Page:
Elbow Valley

Interview with Mike Riley - Elbow Valley General Manager, June 28, 2007

www.elbowvalley.org for more information

Naturalized landscapes ARE possible in the Calgary area. Elbow Valley, Canada's Community of the Year in 1999 and 2004, just west of Calgary, has been natural in all of its public spaces and in the private yards of homeowners, since it’s inception in the late 1990s.


 
The area consisting of clusters of homes set amongst a large private reserve, is largely “landscaped” with existing native species and plants, supplemented by the reintroduction of native species of trees, shrubs and plants, native to the Calgary area. And it looks great!


 
Because of a restrictive covenant on their homes, Homeowners also only plant primarily indigenous species on their own private land.



The process of returning to nature requires effort and commitment but there is lots of that in Elbow Valley. Native species are gradually reintroduced and over a period of three years harden, reacclimatize themselves to the southern Alberta environment and move to the point where they are essentially self-sustaining without further watering, fertilizing, weeding or care. The careful selection of native fescue grasses, for example, results in the longer term elimination of noxious and broadleaf weeds.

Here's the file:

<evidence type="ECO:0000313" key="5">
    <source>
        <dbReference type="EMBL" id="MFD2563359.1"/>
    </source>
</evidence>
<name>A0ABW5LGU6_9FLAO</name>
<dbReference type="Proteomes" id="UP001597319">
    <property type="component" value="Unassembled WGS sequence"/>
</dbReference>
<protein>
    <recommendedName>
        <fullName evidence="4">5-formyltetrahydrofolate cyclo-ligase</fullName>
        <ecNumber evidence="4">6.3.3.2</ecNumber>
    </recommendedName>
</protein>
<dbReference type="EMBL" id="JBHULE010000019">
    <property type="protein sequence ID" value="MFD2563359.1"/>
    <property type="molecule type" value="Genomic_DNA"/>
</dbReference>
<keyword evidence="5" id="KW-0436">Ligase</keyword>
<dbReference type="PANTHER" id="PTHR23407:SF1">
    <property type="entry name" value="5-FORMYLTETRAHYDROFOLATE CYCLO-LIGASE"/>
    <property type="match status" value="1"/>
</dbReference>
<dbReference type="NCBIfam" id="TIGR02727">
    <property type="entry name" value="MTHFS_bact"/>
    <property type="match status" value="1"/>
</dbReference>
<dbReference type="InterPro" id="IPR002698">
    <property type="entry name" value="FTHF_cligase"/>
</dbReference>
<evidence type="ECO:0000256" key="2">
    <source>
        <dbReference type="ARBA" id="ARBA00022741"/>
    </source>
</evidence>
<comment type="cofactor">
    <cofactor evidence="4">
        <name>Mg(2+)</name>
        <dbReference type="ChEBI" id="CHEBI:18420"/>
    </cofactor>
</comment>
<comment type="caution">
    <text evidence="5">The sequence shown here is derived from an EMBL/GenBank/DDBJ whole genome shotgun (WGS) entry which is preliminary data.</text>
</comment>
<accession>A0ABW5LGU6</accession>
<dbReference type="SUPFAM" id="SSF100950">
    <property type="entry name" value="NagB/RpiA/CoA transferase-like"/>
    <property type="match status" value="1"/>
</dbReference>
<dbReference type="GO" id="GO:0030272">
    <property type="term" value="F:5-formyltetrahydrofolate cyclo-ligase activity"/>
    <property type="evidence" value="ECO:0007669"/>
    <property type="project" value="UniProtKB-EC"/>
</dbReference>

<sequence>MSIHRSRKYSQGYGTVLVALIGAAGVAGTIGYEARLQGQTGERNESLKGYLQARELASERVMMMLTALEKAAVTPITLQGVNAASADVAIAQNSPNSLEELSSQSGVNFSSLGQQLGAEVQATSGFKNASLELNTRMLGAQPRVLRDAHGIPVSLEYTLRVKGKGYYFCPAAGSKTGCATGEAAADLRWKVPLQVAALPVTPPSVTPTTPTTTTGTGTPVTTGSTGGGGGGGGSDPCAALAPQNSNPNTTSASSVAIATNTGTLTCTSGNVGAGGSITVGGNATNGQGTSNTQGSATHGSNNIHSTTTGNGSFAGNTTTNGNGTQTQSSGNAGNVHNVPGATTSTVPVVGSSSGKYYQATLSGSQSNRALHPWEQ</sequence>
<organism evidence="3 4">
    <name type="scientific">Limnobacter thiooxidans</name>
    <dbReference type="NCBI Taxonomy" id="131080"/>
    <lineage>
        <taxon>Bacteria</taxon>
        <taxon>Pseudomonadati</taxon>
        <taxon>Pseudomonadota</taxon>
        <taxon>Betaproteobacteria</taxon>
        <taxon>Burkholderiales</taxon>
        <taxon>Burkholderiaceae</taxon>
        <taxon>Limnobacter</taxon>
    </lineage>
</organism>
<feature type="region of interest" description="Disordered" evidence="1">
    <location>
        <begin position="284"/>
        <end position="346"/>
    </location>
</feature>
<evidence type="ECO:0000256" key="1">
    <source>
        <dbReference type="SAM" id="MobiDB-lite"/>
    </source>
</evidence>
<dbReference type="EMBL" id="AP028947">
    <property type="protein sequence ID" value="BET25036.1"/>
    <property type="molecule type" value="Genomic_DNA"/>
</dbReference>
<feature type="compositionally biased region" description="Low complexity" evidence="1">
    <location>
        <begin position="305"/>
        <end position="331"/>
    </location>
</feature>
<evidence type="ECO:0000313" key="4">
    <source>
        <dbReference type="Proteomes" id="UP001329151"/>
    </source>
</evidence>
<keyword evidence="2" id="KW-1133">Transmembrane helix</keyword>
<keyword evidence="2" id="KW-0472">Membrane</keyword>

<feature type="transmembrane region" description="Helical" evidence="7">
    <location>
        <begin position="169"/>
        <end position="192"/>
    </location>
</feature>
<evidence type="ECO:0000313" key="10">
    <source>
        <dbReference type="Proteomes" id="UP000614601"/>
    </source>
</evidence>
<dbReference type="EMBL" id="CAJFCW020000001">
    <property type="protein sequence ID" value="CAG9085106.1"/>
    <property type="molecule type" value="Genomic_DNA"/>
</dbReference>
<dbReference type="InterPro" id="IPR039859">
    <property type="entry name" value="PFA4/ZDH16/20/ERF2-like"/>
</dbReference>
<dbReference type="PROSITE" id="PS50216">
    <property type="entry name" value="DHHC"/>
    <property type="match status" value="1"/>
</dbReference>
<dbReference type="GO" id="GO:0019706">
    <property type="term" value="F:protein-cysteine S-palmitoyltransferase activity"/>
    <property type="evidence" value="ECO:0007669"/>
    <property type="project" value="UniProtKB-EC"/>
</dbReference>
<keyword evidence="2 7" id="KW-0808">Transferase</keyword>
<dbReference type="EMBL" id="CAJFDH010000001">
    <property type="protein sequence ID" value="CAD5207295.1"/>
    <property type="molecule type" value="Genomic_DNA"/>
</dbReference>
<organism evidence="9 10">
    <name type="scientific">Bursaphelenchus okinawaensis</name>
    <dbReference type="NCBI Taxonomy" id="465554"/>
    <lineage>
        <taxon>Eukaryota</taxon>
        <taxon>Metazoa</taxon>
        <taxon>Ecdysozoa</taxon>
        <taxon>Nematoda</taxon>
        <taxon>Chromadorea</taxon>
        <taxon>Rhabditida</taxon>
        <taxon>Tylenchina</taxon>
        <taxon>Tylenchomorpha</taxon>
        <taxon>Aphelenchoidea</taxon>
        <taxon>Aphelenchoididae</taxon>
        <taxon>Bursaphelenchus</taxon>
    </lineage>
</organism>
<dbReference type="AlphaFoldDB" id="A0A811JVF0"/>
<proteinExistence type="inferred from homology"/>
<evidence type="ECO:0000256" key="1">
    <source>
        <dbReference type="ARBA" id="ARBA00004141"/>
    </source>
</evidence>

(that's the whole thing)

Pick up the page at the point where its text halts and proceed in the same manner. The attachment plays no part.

Homeowners do have a small “manicured” area immediately around their homes, but the emphasis is on the natural and self sustaining. Experience has been that there are many interesting trees, shrubs and plants available that meet the natural criteria. These are readily available from local nurseries that specialize in native stock. A little bit of research is all that is required.
 

"There is a very strong vision for the Elbow Valley development and we remain on that path," says Mike Riley, General Manager for Elbow  Valley. The community south of Highway 8, is 9 years old and the landscape is well on its way to establishing itself naturally.